The train also stopped at Ottawa, Morris and Joliet. There was a large gathering at the last named place, and here we met the Chicago reception committee of more than a hundred. When we reached Chicago we found an enormous number waiting at the depot. A procession headed by the police and made up of the reception committee, band, Cook County Democratic Club, Cook County Central Committee, labor organizations, Cook County Silver Club, the Chicago University Bryan Club and the Democratic ward clubs, led the way by a roundabout route to the Clifton. Great enthusiasm was exhibited all along the line of march. The crowd assembled in front of the hotel filled the streets half a block each way, and was so large that I found it difficult to make all of them hear. Judge W. J. Strong, until recently a Republican, delivered an address of greeting, and I responded in a brief speech, a part of which I quote:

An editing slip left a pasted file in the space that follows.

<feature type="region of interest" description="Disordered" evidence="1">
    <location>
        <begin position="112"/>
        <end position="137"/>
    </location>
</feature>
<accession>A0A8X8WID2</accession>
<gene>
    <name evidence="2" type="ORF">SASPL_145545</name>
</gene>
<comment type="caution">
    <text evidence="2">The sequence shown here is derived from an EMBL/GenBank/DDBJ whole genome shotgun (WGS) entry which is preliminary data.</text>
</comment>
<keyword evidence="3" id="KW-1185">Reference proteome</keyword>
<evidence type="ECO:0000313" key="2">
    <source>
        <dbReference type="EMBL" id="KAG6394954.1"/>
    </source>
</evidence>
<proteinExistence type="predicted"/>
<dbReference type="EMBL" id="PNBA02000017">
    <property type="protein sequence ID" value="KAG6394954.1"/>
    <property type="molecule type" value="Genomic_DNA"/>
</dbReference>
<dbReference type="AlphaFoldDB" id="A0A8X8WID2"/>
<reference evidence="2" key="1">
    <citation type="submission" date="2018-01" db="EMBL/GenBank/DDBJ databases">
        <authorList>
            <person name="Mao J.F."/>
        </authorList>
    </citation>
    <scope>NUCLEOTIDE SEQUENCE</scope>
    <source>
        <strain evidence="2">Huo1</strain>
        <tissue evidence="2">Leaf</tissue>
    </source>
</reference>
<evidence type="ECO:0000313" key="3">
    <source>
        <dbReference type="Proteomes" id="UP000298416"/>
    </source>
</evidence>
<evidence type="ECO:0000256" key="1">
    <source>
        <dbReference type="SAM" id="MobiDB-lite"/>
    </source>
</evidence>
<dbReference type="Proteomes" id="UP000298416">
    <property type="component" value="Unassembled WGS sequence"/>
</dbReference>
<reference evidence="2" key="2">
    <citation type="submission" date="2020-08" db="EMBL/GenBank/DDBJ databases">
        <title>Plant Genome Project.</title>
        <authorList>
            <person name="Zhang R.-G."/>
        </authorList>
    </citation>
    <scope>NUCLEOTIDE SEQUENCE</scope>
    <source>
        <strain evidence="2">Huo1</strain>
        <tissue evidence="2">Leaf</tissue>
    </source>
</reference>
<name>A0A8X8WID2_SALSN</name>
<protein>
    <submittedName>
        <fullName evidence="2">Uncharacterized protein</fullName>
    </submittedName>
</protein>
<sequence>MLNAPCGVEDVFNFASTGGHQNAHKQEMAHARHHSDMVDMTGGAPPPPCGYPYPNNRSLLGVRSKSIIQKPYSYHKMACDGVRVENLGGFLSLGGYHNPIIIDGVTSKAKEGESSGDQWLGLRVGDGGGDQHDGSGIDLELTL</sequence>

Chicago Speech-First Reception.
When I see this assemblage tonight and then remember what the newspapers of this city say, I am reminded of an expression recently made by one of our friends: "There is nobody on our side but the people." And as I look into the faces of these people and remember that our enemies call them a mob, and say they are a menace to free government, I ask: Who shall save the people from themselves? I am proud to have in this campaign the support